Lordy, Lordy, Maryland Gov. Martin O'Malley wasn't that bad a mayor of Baltimore, was he?
You'd think so if you read attorney Warren Brown's now controversial letter to black Baltimore mayoral candidates last week. Brown sent the letter to current Mayor Sheila Dixon and several other black candidates who have announced they will run against her in this year's election.
"Surely you must recognize," the never-bashful defense attorney wrote, "that with five Blacks pursuing this office, a member of the (white) community will certainly, once again, serve as Mayor of this City."
Baltimore, which has had a black majority for quite a spell, has had only two black mayors. Only one of them was elected. The late former Mayor Clarence Du Burns was City Council president and took over the mayor's post after former Mayor William Donald Schaefer became governor. In 1987 Kurt Schmoke, then state's attorney, defeated Burns to become the city's second black mayor and first elected black mayor.
"I think it's good for someone from the majority community to lead that community," Brown said in a telephone interview yesterday. O'Malley clearly isn't from Baltimore's "majority community," but he got elected mayor twice with a majority of black votes. Black folks went to the polls in the gubernatorial election to support him for governor too. And no, Brown doesn't feel O'Malley's mayoral tenure was all bad.
"O'Malley put the city on a good track in terms of redevelopment and the well-being of the well off," Brown said. But Brown repeated his criticism of O'Malley's crime strategy of arresting people for minor crimes, which Brown called "illegal" arrests. Brown also knocked O'Malley's record on the school drop-out rate, poor educational facilities and Baltimore's number of homicides.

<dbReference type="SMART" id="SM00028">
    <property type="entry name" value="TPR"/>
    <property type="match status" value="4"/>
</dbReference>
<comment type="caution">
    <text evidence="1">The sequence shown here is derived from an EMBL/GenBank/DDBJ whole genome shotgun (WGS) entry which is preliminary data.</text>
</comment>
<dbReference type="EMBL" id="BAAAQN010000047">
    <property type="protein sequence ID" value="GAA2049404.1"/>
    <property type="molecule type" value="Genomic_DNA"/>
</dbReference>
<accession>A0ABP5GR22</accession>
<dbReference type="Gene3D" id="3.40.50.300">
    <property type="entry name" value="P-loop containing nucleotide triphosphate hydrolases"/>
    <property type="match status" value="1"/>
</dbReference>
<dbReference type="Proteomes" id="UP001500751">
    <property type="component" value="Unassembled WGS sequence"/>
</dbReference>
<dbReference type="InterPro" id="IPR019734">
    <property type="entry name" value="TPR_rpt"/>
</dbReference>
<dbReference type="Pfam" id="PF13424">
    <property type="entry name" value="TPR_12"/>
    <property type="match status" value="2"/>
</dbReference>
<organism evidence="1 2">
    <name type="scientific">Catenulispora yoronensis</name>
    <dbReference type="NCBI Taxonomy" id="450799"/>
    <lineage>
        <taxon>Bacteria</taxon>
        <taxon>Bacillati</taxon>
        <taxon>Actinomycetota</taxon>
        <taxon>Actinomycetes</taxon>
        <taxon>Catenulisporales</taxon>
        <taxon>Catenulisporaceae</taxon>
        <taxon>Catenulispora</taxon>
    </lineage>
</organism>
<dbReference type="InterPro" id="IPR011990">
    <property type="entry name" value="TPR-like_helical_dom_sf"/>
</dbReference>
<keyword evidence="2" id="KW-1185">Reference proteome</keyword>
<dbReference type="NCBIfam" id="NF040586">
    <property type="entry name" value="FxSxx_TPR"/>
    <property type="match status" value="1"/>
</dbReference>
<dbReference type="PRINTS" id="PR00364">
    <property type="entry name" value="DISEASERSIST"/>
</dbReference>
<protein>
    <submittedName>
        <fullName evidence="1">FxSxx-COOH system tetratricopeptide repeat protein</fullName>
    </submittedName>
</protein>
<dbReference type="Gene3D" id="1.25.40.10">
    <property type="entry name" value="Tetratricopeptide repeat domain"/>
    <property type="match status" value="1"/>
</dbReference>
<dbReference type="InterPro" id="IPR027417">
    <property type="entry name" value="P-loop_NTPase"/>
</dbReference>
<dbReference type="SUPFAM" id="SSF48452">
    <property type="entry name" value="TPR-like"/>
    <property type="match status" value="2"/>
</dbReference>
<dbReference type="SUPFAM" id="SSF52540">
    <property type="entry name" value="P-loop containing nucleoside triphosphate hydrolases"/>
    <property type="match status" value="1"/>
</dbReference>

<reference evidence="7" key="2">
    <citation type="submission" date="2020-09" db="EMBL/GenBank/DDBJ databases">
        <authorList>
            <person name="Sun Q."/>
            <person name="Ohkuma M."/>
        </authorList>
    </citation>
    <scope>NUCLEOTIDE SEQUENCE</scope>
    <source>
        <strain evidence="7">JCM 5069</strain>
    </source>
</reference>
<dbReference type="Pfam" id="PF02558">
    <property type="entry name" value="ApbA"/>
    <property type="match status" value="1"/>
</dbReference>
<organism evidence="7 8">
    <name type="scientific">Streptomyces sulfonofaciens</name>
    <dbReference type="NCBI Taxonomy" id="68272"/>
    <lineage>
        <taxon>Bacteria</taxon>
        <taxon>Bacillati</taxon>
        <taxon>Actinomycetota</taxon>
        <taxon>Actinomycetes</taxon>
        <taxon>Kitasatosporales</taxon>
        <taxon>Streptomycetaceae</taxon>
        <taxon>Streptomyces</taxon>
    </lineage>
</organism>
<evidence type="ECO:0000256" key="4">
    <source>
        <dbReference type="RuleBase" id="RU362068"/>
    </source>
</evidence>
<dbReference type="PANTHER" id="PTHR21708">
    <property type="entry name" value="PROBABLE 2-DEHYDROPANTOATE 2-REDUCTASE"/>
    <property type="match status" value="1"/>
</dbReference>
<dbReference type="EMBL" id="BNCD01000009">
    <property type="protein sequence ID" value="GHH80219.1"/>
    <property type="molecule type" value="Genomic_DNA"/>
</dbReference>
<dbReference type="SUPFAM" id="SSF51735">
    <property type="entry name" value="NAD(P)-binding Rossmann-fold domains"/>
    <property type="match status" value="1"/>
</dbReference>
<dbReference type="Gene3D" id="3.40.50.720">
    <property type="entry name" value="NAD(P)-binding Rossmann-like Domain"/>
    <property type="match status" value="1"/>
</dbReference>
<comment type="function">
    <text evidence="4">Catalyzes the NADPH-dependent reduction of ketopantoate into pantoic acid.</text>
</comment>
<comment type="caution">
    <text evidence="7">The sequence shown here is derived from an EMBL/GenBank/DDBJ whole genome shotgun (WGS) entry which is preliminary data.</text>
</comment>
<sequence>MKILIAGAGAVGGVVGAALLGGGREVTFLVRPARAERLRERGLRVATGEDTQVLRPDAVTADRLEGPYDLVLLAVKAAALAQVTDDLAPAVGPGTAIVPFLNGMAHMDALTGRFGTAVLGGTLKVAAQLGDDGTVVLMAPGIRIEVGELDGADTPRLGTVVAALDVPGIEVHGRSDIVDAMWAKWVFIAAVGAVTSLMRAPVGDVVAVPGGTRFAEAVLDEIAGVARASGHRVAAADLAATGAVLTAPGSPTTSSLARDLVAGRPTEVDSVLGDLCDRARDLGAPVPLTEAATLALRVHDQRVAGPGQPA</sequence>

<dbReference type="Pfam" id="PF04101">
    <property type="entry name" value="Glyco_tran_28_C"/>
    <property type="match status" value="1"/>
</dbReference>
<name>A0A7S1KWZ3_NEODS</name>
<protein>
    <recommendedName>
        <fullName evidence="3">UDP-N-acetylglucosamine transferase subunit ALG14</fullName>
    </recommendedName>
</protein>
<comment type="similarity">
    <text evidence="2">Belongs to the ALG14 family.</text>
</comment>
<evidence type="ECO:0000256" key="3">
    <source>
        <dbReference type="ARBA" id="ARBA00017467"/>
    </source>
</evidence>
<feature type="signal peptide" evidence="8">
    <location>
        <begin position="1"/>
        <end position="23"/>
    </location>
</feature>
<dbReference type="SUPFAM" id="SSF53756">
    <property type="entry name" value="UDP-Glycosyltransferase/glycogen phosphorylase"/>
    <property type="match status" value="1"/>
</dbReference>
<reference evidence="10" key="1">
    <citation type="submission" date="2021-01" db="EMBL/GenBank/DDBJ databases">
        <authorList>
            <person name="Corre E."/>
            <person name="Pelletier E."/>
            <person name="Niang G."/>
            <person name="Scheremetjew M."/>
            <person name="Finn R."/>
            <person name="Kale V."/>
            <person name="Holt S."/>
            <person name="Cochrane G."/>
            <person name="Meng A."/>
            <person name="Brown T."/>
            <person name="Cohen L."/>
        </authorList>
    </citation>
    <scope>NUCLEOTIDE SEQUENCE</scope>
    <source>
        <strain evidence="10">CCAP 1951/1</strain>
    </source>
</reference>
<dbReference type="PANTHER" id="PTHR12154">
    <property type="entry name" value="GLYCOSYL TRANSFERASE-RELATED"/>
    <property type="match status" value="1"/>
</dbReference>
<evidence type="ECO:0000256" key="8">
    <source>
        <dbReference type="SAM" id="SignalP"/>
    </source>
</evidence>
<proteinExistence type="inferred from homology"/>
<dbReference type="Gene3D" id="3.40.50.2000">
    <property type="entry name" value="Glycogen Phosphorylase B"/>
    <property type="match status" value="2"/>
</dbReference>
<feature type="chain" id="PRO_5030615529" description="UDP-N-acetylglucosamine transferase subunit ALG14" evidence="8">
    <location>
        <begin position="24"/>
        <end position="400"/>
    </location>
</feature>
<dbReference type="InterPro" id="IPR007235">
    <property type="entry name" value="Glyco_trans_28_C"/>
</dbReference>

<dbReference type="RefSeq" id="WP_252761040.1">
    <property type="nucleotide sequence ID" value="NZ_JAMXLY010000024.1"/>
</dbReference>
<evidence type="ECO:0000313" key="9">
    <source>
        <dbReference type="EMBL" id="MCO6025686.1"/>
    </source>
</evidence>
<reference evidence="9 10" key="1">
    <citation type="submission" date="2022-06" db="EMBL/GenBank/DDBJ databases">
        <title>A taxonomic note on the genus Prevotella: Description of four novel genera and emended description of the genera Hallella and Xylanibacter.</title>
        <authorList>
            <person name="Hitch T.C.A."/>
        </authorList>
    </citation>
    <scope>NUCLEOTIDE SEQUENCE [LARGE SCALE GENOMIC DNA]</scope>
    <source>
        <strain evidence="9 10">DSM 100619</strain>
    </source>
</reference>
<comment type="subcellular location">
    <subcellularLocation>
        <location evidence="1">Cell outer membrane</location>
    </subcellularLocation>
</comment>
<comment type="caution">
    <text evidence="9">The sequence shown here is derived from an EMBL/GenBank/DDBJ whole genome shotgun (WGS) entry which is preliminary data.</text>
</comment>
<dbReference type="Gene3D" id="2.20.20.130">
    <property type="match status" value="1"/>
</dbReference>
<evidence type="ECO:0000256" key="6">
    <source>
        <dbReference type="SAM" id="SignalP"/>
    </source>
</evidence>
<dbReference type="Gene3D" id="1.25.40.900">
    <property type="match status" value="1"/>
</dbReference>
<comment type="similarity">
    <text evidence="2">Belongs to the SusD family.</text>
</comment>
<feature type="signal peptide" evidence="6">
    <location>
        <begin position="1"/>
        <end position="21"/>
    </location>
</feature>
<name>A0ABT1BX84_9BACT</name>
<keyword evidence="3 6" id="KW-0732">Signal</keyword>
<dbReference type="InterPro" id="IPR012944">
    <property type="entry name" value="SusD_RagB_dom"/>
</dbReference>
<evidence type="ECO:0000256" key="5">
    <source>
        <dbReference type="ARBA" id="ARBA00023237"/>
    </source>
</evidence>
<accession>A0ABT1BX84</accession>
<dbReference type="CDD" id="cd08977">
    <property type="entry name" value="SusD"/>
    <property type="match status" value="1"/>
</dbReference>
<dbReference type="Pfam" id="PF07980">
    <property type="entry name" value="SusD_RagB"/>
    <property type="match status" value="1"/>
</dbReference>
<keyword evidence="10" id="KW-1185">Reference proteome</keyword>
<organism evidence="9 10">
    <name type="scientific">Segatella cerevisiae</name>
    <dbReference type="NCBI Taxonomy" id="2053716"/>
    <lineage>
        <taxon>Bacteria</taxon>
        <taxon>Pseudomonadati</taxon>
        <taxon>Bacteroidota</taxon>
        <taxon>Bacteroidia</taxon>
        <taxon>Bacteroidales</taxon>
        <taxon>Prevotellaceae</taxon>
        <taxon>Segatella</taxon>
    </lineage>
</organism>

No fan of O'Malley as mayor, this guy Brown. An objective look suggests that O'Malley was not as great a mayor as he and his supporters say he was and not nearly as bad a mayor as his detractors suggest. But for Brown, his letter wasn't as much about O'Malley as it is about whom blacks elect when they're the majority.
And whom whites elect when they are.
Chide Brown for appealing to racist sentiments if you feel so inclined. The truth is the man has forced us to confront some truths we may not want to confront, as Brown did yesterday in his telephone interview.
"White folks are gonna vote for white folks," Brown said. "That's just how it's been. Show me the last time you had a black and a white running head-to-head and the white community not supporting the white candidate en masse."
Some could point to Montgomery County Executive Isiah "Ike" Leggett being elected the first county executive in that jurisdiction's history as an example, but I get the hunch Brown is talking about something closer to home and Maryland's statewide offices. How many black mayors did Baltimore elect when the city was predominantly white?
Uh, that would be zero.
How many black U.S. senators has Maryland elected?
Darn the luck, that would be zero again.
How many black state comptrollers have Maryland voters elected?
Uh, that would be ... well shoot, don't you just hate people like Warren Brown?
"I'm not a racist," Brown emphasized. "My office manager is a white woman. I could have said I was just going to give that job to a black person, but I needed somebody's who's gonna run my office and do it well."
Brown doesn't deny that a white person could "get the job done" as mayor. He just said that, in his view, no white mayor has done the job yet.
"Here it is 2007, and the issues that most impact the black community are unaddressed," Brown said. Education was an issue Brown emphasized repeatedly in his telephone interview. He chided previous mayors for "indifference" about education, pointing to their choice to have their children not attend Baltimore public schools. And he didn't spare the black mayors criticism either.
"I can't remember the last time a mayor sent his children to (Baltimore's) school system," Brown said. This is a man who clearly feels that a mayor with children in Baltimore's public schools has a dog in the education fight. But there's no guarantee that a black mayor will send his or her children to Baltimore's public schools either.
Brown still thinks it's important for Baltimore's next mayor to be black, for yet another reason: the self-esteem of young black Baltimoreans.
Another white mayor, Brown contends, might cause young blacks to have doubts about the capability of older blacks to lead.
"It's a psychological issue that's very important," Brown said.
But not important enough to those blacks who have announced their candidacy, Brown feels.
"I don't have any great expectations that those guys will put aside their egos and do what is best for the black community," Brown said.